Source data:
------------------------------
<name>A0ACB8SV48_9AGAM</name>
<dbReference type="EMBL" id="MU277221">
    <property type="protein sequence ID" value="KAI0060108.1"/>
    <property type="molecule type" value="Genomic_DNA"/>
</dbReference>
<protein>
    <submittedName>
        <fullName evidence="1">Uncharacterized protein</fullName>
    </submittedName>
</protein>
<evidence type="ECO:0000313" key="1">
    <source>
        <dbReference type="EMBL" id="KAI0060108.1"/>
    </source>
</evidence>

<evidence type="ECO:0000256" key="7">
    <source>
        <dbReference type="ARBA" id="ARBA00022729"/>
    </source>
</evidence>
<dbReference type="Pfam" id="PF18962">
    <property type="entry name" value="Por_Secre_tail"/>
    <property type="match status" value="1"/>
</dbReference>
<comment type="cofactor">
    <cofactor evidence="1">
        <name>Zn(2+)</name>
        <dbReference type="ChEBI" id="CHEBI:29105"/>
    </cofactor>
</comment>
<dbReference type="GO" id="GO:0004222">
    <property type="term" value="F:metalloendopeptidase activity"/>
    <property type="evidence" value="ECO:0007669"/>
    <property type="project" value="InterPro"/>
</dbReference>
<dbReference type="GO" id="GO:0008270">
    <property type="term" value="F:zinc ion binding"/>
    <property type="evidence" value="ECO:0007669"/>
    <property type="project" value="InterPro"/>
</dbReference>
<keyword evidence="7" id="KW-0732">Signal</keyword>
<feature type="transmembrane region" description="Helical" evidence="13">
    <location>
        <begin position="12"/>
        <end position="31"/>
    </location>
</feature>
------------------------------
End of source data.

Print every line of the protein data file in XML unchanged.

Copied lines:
<name>A0ACB8SV48_9AGAM</name>
<dbReference type="EMBL" id="MU277221">
    <property type="protein sequence ID" value="KAI0060108.1"/>
    <property type="molecule type" value="Genomic_DNA"/>
</dbReference>
<protein>
    <submittedName>
        <fullName evidence="1">Uncharacterized protein</fullName>
    </submittedName>
</protein>
<evidence type="ECO:0000313" key="1">
    <source>
        <dbReference type="EMBL" id="KAI0060108.1"/>
    </source>
</evidence>

<evidence type="ECO:0000256" key="7">
    <source>
        <dbReference type="ARBA" id="ARBA00022729"/>
    </source>
</evidence>
<dbReference type="Pfam" id="PF18962">
    <property type="entry name" value="Por_Secre_tail"/>
    <property type="match status" value="1"/>
</dbReference>
<comment type="cofactor">
    <cofactor evidence="1">
        <name>Zn(2+)</name>
        <dbReference type="ChEBI" id="CHEBI:29105"/>
    </cofactor>
</comment>
<dbReference type="GO" id="GO:0004222">
    <property type="term" value="F:metalloendopeptidase activity"/>
    <property type="evidence" value="ECO:0007669"/>
    <property type="project" value="InterPro"/>
</dbReference>
<dbReference type="GO" id="GO:0008270">
    <property type="term" value="F:zinc ion binding"/>
    <property type="evidence" value="ECO:0007669"/>
    <property type="project" value="InterPro"/>
</dbReference>
<keyword evidence="7" id="KW-0732">Signal</keyword>
<feature type="transmembrane region" description="Helical" evidence="13">
    <location>
        <begin position="12"/>
        <end position="31"/>
    </location>
</feature>